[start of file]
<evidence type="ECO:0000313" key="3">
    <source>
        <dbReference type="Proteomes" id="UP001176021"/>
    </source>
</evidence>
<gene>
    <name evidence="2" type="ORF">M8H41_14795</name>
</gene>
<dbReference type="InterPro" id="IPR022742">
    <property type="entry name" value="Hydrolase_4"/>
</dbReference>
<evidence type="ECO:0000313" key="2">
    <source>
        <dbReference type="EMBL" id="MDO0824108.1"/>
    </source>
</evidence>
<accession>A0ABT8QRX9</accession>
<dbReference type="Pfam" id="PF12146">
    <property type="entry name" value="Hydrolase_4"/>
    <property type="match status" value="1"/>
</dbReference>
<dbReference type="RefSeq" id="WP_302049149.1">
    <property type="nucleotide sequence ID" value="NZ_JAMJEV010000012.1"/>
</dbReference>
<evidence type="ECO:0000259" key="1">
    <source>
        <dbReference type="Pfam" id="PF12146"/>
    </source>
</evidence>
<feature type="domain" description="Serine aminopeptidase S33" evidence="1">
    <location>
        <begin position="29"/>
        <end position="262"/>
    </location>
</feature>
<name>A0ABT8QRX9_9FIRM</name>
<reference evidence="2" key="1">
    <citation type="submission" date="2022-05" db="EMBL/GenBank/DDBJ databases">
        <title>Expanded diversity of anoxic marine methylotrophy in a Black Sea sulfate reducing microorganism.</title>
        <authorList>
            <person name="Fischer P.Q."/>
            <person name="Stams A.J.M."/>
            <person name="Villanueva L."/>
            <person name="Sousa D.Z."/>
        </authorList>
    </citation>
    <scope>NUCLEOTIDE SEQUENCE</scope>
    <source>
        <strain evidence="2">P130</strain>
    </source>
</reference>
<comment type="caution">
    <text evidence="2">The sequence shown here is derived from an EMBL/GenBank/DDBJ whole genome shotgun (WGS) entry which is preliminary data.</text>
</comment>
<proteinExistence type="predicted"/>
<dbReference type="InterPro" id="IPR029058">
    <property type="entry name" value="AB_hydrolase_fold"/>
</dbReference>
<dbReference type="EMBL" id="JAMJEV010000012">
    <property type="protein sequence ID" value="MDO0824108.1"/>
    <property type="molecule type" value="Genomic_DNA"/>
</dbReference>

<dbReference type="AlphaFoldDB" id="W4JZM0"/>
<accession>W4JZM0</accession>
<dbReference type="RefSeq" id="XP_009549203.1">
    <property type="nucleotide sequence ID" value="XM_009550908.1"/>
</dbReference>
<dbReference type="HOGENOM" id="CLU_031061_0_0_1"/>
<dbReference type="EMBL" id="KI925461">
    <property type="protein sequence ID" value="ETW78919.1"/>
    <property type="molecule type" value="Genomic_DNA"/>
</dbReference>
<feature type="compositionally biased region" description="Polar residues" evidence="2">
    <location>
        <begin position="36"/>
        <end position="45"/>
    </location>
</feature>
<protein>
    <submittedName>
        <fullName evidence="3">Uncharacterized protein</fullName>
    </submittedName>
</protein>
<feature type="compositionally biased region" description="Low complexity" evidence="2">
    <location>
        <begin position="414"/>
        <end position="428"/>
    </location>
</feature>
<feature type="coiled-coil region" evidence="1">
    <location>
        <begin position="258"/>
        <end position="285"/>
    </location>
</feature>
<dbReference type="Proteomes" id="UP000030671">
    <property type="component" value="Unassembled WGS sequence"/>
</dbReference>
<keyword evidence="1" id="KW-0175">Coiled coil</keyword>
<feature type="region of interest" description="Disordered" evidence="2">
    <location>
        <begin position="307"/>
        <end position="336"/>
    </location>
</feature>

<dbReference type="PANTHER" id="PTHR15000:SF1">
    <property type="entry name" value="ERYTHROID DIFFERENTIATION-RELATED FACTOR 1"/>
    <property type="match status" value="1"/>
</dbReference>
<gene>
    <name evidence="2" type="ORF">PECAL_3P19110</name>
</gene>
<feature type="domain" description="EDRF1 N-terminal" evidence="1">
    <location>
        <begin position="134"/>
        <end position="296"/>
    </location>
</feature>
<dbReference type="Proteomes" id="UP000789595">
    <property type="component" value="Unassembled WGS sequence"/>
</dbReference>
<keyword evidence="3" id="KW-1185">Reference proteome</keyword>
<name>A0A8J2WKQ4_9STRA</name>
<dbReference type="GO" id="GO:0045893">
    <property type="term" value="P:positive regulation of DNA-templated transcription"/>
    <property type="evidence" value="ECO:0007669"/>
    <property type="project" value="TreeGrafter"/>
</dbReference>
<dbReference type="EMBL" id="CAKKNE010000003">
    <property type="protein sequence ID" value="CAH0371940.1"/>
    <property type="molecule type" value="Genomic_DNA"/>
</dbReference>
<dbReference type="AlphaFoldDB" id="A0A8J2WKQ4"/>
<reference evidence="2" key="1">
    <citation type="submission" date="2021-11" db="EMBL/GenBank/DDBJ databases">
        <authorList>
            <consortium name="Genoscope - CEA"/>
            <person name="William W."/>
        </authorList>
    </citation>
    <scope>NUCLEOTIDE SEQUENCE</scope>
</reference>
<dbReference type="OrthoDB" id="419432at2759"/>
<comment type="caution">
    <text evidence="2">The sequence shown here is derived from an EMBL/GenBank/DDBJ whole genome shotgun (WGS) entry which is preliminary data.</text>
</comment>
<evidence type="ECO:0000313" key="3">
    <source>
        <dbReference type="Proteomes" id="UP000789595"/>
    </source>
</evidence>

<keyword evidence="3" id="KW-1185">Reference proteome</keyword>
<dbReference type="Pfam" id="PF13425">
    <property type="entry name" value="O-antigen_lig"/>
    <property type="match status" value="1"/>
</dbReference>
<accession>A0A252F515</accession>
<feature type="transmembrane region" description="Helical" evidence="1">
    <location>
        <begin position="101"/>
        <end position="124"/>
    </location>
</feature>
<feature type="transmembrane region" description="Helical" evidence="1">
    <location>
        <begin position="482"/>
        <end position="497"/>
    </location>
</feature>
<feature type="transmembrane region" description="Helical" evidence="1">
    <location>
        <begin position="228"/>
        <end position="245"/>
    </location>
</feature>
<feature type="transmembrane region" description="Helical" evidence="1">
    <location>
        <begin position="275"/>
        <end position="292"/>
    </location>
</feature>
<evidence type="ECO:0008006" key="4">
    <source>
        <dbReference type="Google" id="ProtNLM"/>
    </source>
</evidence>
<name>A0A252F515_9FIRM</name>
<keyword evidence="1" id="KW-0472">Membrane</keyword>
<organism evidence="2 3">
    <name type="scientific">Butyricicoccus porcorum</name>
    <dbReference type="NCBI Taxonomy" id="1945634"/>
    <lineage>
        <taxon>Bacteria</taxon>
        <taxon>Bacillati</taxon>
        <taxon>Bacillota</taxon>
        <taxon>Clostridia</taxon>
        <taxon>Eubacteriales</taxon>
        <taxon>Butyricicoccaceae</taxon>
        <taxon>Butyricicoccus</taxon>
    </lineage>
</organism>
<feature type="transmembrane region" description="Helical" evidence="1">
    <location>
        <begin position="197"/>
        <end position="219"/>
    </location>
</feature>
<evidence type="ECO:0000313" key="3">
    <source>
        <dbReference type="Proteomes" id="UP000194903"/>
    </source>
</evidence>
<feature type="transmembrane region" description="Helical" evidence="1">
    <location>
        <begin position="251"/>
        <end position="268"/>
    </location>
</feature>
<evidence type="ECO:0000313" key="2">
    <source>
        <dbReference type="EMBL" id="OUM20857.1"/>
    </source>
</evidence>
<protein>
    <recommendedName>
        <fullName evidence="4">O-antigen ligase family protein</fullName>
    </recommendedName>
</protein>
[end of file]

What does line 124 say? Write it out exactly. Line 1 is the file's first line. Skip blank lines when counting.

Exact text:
<dbReference type="GO" id="GO:0045893">